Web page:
The number of people who have made a Will is surprisingly low at about 40% of the adult population. Recent Law Society research found that a common reason for not making was that the individual concerned felt they had nothing to leave. Wills also have a rather fusty, old fashioned image and they attract a number of myths, such as the “reading of the Will” which has long since been abandoned.
This view, however, might be about to change as the Law Commission has announced a review of the laws relating to Wills.
The legal basis for Wills
The law governing Wills is in fact very old, emanating from a statute enacted in the first half of the nineteenth century: the Wills Act 1837. Many of the court cases in this area, including the leading case on assessing capacity to make a Will, also date back to Victorian times.
It could be argued that a Victorian legal device may not be fit for purpose in the 21st century. Many more people are now living into very old age, and with a consequent rise in dementia, having fit-for-purpose rules against which to assess someone’s capacity to make a Will is becoming more important.
There is some confusion as to whether the Mental Capacity Act 2005 now sets the standard in this area, or whether the common law still applies. Practitioners are instructed by the courts that when making a Will for an elderly person a medical opinion as to capacity should be sought first, but this recommendation can be difficult to implement in practice, either because of the testator’s reluctance or because it can result in an often significant time delay.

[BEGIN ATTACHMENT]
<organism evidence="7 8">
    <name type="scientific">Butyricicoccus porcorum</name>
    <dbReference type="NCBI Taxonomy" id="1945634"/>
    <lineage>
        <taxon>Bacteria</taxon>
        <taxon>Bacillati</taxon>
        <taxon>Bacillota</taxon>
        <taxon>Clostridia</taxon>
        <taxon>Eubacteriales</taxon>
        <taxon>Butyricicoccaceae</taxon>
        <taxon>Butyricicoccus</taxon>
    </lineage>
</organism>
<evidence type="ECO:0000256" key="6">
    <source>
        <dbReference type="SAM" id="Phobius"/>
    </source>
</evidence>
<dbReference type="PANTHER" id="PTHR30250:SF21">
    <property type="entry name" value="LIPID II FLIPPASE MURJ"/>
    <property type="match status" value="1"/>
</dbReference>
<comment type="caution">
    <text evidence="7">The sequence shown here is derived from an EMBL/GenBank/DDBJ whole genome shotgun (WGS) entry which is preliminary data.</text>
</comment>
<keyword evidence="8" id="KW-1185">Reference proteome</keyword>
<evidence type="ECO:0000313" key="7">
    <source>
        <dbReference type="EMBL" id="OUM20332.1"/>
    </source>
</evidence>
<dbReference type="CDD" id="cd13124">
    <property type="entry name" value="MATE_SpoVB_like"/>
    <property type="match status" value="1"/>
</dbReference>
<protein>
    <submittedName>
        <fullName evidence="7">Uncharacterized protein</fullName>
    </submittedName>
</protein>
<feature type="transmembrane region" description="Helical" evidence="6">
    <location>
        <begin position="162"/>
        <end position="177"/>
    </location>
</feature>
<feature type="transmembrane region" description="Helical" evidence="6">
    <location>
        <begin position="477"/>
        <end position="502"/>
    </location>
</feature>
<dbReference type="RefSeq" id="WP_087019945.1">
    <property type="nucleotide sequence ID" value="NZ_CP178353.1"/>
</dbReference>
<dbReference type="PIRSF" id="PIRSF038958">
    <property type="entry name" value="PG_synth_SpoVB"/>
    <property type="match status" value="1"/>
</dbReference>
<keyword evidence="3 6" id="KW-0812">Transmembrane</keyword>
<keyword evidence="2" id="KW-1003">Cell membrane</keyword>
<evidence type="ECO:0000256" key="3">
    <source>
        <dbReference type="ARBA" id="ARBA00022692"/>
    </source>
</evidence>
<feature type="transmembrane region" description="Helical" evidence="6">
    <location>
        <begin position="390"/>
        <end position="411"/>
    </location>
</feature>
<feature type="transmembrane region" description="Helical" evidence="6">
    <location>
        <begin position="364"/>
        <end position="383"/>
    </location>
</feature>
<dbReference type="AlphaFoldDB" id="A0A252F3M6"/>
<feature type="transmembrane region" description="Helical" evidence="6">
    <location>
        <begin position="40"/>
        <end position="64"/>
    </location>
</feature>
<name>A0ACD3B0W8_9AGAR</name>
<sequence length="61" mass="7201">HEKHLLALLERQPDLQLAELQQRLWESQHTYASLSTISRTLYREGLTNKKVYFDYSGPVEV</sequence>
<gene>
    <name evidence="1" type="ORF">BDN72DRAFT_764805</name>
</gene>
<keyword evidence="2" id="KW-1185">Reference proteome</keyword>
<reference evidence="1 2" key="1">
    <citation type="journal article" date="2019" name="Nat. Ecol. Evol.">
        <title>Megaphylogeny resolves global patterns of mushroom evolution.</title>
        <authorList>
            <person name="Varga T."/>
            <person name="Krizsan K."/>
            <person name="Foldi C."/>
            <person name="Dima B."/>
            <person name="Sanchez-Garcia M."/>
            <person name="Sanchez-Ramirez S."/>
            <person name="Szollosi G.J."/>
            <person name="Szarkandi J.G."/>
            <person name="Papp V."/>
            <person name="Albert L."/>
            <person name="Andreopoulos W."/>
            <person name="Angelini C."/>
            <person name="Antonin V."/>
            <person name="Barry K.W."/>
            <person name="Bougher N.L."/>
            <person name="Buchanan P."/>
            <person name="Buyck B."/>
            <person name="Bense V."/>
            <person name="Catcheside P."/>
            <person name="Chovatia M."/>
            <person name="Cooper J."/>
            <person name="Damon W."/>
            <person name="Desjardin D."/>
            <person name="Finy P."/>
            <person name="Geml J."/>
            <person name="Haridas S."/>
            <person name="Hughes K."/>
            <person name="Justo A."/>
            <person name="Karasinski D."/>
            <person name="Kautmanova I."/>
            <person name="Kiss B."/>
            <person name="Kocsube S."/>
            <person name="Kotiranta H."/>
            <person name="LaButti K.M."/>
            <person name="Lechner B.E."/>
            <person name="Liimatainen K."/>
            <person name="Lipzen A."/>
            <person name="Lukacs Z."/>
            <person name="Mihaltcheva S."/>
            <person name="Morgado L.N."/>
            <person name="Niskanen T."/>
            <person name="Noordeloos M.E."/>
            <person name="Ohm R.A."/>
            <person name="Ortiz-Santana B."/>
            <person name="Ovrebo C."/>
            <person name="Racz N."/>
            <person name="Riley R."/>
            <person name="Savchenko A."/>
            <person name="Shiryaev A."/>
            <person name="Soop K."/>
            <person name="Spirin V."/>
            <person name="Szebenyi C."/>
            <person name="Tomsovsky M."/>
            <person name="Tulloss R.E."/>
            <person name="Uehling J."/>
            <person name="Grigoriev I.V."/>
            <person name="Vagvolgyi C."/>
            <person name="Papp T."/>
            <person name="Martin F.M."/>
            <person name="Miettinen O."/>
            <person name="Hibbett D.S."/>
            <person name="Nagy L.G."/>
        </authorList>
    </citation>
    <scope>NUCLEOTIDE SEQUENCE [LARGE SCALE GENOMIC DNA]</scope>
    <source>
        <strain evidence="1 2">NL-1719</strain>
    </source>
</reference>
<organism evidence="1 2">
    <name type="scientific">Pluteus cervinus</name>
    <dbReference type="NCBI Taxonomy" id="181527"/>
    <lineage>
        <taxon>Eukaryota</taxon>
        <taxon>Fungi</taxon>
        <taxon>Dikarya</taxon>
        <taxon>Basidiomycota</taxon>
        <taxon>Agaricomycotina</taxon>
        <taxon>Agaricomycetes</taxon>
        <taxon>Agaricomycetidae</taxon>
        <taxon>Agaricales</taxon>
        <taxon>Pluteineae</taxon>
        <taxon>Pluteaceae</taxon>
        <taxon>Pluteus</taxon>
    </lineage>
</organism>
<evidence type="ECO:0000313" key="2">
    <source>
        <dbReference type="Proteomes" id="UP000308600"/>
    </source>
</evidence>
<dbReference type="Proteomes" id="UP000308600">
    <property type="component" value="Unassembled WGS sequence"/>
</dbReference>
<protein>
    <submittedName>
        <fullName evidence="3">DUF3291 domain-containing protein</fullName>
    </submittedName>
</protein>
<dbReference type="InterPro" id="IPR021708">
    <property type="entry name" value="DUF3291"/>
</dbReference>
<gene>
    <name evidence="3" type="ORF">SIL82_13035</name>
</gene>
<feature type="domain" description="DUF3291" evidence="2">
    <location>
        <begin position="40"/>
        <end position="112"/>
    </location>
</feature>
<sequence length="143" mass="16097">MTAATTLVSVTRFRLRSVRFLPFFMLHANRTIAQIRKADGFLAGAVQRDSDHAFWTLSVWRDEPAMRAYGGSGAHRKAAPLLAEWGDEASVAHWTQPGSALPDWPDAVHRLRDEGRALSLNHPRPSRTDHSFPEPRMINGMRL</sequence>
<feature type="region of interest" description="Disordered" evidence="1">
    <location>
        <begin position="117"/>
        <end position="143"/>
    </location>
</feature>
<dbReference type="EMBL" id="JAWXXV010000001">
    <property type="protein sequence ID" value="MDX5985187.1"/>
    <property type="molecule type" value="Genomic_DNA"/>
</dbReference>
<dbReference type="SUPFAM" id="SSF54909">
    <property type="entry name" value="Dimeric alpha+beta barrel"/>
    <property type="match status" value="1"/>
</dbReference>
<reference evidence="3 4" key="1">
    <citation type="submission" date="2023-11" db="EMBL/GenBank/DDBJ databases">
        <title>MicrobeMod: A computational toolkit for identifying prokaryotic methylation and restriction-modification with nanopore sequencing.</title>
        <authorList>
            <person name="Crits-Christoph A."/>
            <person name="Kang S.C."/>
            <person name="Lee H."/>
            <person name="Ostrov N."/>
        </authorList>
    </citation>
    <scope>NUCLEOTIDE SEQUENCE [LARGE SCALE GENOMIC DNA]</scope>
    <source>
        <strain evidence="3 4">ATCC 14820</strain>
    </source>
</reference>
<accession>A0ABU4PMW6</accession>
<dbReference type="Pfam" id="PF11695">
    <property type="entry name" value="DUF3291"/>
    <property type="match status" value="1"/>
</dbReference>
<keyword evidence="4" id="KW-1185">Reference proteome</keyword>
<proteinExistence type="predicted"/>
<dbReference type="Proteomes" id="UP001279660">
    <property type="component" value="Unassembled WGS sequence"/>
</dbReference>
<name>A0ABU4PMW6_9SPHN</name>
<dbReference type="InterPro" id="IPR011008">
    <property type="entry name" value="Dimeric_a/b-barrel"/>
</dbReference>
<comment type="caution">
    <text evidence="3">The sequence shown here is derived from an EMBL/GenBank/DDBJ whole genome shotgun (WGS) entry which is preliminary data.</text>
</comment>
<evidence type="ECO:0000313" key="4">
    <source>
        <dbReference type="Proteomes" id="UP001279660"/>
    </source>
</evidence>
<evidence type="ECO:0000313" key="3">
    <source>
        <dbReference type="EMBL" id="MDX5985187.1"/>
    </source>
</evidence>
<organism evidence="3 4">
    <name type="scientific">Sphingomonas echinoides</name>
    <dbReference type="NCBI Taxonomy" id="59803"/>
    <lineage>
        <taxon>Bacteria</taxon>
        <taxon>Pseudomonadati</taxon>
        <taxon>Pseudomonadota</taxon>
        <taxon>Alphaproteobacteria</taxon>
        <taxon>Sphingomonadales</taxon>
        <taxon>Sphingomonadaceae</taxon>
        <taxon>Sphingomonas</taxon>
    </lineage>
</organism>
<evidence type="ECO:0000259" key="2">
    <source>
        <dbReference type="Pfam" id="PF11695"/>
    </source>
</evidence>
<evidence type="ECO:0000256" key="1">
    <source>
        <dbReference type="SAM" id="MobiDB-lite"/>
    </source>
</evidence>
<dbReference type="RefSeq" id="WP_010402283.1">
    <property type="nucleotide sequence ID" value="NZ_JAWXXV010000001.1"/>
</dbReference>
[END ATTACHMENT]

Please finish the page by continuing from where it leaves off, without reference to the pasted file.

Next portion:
Change in sight?
This year, the Law Commission will begin a review of the laws relating to Wills, including the formalities for making them and the law governing capacity. The Law Commission’s stated aim is to bring the law up-to-date to facilitate Will making and reduce the likelihood of Wills being challenged after death.
We don’t yet know what the Commission will recommend; for example will they recommend a relaxation of the requirement for witnesses or will consideration be given to making the process digital? The review will not be a quick process and a draft Bill is not expected until 2018, with the timescale for implementation then being dependent on the Government of the day accepting the recommendations and taking the Bill forward through the parliamentary process.
Disputes over Wills are common and many are based on a challenge to the testator’s capacity, allegations that undue influence was applied to the testator, or that he did not know and approve of the Will’s contents. Such disputes are stressful for the parties and very expensive, so hopefully the Law Commission’s recommendations will achieve their stated aim of reducing the likelihood of Wills being challenged after death.
Despite the age of the laws relating to Wills, the procedure for creating them can be straightforward and those who have not made a Will should not wait until any changes have been implemented. Putting a Will in place now will ensure that matters are set out in a legally binding way so that family and friends are provided for in accordance with the testator’s wishes.
For further information about estate planning or making a Will, please contact a member of our private client team.